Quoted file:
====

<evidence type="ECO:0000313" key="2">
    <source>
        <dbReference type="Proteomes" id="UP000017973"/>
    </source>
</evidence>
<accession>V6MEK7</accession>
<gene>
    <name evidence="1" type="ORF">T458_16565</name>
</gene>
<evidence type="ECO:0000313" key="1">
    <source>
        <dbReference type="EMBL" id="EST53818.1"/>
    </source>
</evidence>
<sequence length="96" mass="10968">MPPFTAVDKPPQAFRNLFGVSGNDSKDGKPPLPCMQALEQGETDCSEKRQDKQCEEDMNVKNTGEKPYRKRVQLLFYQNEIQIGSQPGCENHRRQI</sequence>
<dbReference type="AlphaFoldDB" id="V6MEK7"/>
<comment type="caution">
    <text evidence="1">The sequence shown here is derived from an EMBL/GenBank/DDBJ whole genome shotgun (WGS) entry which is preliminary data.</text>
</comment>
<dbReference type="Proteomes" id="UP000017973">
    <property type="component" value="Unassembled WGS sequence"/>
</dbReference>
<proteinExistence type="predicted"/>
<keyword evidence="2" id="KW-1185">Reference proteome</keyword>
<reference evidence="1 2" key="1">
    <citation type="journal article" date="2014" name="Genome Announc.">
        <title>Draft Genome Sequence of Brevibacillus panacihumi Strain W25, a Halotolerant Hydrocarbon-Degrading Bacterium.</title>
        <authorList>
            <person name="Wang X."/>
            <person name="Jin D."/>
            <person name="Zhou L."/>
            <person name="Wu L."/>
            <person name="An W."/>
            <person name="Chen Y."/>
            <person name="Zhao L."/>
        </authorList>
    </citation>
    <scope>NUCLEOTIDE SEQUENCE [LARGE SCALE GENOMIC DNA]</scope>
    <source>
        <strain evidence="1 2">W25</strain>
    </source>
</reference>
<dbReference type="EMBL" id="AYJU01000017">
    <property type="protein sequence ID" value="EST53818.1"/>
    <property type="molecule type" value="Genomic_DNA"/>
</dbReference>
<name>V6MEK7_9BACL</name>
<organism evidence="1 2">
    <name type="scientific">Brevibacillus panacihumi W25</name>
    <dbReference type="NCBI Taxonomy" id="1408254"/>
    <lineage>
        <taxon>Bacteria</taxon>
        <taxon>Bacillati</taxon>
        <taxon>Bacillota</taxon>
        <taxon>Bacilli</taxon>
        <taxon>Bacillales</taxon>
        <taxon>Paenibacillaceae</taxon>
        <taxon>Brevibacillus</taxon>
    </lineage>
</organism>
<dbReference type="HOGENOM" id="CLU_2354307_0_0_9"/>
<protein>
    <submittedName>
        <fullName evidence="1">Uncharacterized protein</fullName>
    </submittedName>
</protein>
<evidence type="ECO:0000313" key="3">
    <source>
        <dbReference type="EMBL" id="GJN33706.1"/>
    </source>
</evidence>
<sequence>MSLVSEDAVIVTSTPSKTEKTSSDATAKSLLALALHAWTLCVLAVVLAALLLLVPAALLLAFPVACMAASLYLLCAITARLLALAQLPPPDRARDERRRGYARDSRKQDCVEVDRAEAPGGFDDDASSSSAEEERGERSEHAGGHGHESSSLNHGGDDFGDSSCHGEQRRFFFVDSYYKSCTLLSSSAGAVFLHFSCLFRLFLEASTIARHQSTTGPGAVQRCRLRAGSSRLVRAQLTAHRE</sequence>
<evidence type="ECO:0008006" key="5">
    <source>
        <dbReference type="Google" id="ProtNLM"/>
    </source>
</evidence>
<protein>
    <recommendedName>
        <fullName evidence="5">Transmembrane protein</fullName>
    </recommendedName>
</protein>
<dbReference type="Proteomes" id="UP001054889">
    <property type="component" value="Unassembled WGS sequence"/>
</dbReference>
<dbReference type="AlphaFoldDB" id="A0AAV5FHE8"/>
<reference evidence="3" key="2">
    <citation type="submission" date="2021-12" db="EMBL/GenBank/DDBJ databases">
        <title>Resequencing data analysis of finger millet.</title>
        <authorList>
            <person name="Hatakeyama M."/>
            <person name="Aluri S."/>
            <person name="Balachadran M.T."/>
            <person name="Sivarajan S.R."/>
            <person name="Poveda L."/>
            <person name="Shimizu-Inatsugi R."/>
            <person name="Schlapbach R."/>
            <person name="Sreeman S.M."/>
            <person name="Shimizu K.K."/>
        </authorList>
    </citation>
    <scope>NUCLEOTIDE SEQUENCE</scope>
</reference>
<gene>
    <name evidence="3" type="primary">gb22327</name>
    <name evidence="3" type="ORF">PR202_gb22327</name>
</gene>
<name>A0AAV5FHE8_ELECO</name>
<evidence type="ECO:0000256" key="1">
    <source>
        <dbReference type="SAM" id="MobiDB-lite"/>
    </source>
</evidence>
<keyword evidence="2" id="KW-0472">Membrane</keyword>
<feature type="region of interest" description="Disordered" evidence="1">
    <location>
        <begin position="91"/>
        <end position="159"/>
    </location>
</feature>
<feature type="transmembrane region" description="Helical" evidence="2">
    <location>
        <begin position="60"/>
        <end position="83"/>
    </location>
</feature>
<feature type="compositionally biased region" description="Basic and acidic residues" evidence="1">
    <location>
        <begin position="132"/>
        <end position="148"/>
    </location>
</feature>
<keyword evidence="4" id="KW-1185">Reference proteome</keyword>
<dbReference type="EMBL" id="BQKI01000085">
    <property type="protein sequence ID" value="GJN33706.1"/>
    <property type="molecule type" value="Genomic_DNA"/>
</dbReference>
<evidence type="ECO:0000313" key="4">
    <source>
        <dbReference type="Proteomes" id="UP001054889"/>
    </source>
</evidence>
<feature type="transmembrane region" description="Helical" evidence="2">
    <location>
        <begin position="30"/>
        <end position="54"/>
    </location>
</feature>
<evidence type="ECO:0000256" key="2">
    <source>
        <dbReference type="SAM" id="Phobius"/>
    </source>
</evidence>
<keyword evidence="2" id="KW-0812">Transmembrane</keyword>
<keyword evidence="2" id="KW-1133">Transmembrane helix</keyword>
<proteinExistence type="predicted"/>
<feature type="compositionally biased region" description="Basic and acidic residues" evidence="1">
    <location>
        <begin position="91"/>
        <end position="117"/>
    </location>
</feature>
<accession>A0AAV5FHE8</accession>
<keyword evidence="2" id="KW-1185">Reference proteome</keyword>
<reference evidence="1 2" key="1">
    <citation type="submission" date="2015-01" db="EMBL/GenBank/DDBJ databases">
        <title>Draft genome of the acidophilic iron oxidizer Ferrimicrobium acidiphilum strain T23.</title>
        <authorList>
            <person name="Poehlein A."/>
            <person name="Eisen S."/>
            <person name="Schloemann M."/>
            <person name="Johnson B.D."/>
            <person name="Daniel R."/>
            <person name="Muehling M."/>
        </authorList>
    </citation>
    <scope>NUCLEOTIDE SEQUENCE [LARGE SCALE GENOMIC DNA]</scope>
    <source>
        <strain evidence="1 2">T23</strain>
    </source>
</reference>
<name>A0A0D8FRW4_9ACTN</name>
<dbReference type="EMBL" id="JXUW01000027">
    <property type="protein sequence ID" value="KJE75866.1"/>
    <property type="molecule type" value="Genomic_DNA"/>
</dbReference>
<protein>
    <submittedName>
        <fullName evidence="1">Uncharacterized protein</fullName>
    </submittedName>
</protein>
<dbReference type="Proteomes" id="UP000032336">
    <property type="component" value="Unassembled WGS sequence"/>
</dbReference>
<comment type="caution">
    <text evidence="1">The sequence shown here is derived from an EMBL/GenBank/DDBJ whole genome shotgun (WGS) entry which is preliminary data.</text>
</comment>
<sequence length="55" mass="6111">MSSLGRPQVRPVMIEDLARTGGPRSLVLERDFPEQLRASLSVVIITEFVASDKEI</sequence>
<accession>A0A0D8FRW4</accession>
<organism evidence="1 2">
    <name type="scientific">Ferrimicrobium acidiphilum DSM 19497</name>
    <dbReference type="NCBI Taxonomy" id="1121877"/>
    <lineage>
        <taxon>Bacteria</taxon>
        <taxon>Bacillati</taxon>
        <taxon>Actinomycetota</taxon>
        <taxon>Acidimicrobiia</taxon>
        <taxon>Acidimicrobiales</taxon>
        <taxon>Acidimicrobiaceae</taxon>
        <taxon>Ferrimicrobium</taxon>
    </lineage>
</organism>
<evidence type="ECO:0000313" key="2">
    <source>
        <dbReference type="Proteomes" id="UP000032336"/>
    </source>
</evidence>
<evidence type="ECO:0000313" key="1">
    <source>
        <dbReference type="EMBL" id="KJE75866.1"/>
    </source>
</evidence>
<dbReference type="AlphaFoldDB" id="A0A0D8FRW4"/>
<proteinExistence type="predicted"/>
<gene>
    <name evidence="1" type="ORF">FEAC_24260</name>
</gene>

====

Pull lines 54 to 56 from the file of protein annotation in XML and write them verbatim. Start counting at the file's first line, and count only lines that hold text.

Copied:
        <taxon>Bacillota</taxon>
        <taxon>Bacilli</taxon>
        <taxon>Bacillales</taxon>